Upside Down in the Jungle by Helen Phillips, paperback novel, 333 pages, first published under the title Here Where the Sunbeams are Green by Delacorte Press in 2012, this edition published by The Chicken House in 2013.
Mad and Roo have a famous ornithologist for a father, Dr Wade, also known as The Bird Guy. He travels to find rare and important birds regularly, but when he is asked to track and catalogue rare birds in the jungle by an exclusive resort at the base of a volcano, he doesn’t return. His family begin to worry, and then they receive the Very Strange and Incredibly Creepy Letter that appears to be nonsense, but Roo is convinced it’s a coded message. Their mother, Sylvia, thinks that they are being watched, and a colleague of The Bird Guy has started hanging around the family constantly. The whole situation is very odd, and eventually the family flies to the jungle to find Dr Wade, where things only become stranger. With the help of Kyle, the grandson of the owners of the lodge where the family are staying, Mad and Roo are determined to uncover the truth about their father and just what he is doing in the jungle and why he hasn’t come home yet.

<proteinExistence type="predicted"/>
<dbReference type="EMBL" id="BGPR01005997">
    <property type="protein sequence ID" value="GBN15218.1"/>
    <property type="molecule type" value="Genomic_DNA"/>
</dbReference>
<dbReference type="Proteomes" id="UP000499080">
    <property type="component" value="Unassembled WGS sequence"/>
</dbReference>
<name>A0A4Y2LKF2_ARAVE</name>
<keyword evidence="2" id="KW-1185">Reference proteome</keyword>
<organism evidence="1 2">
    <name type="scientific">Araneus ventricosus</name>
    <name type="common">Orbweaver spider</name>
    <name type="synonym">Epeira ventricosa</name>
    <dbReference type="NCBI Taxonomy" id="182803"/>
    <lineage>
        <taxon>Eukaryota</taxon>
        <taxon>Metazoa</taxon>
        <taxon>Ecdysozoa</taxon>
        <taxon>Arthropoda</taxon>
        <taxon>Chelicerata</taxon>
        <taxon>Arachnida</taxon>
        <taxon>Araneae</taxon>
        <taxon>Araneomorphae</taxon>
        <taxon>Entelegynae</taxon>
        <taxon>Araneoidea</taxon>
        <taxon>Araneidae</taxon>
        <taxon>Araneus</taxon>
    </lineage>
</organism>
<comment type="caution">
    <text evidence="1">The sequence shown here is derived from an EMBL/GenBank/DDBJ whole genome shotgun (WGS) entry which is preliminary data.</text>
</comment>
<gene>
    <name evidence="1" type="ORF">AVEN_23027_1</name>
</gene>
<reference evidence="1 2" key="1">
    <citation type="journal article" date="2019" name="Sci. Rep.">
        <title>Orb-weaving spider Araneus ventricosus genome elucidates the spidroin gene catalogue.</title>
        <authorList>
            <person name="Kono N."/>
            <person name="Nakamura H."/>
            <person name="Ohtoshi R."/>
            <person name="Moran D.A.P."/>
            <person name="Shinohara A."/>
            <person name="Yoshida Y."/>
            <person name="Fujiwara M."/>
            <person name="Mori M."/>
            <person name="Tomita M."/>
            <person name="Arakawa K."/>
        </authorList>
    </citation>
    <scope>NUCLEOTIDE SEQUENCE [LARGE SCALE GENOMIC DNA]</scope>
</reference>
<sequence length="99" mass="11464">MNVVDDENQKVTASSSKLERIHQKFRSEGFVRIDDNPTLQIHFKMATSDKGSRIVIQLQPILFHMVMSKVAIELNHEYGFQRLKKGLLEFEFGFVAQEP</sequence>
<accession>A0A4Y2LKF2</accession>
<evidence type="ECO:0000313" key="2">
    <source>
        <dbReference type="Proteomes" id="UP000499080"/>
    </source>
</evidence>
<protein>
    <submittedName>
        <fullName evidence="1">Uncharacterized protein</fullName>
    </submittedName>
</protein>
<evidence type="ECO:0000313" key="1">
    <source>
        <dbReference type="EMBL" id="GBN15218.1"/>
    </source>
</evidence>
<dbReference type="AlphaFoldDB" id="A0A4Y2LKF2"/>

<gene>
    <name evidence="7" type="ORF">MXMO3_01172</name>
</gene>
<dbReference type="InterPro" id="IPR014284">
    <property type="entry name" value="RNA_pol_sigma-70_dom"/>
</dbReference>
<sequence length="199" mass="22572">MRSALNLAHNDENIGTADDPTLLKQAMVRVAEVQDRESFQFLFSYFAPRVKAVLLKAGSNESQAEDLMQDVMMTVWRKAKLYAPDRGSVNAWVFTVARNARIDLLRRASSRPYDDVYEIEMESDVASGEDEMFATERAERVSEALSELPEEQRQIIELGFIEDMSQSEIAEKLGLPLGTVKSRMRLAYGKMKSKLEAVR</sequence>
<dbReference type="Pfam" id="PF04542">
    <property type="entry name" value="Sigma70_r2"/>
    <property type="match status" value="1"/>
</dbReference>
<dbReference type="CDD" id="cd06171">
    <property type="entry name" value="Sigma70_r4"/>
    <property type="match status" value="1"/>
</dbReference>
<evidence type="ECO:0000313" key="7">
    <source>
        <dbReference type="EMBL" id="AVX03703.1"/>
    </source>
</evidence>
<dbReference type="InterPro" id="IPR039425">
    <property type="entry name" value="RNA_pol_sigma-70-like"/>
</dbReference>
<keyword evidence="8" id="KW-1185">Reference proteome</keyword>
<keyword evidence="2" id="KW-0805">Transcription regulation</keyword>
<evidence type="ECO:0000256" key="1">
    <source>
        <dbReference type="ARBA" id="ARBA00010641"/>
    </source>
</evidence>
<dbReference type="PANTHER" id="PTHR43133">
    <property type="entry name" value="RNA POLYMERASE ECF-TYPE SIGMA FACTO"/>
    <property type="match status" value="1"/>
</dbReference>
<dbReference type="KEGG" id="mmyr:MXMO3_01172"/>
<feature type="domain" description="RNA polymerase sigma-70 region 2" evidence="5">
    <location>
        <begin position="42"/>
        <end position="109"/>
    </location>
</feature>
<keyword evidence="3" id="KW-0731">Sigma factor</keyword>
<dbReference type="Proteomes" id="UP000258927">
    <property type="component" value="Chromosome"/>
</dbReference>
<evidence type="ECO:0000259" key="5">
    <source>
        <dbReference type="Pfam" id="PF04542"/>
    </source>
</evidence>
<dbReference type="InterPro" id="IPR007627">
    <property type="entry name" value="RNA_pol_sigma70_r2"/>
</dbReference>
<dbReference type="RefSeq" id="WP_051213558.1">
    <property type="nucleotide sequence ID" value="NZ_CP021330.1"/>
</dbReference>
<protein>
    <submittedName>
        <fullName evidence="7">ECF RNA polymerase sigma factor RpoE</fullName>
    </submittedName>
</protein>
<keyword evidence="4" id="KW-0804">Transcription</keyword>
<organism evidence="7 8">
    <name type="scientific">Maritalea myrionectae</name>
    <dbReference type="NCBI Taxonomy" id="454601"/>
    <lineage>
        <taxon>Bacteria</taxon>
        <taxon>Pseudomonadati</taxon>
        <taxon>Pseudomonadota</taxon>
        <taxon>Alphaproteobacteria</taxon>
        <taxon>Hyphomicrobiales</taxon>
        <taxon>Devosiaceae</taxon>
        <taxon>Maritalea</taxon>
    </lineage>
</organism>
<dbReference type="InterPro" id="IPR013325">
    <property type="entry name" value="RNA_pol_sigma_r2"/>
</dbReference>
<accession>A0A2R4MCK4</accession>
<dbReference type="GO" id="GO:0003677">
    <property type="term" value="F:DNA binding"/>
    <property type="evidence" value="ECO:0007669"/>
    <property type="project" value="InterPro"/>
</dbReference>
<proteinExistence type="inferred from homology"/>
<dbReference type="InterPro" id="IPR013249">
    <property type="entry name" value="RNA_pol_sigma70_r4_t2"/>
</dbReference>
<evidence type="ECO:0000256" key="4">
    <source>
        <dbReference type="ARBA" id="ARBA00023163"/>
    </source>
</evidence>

Adventure, mystery, first romance and an incredibly rare bird, believed to be extinct in the jungles of South America, are found in this exciting novel for middle to upper primary and lower high school students. Told from the perspective of Mad, a twelve-almost-thirteen year old, who finds herself unwillingly unravelling the mystery of her father’s reluctance to return from the jungle or to communicate with his family, spurred on by her younger sister Roo. They team up with the charming, yet cheeky, Kyle, who is supposed to be teaching them Spanish, but is much more concerned with locating the rare volcano bird that he knows to exist, though it had previously been reported to be extinct. This novel was fast paced and intriguing, with beautiful imagery. I enjoyed reading it, and had difficultly putting it down. I became involved in the fortunes of the characters, and hoped that they would find the bird and solve the mystery. It was very well written, the characters were well developed, and it was easy to conjure their images in my mind. A fantastic book. I look forward to reading more by Helen Phillips in the future.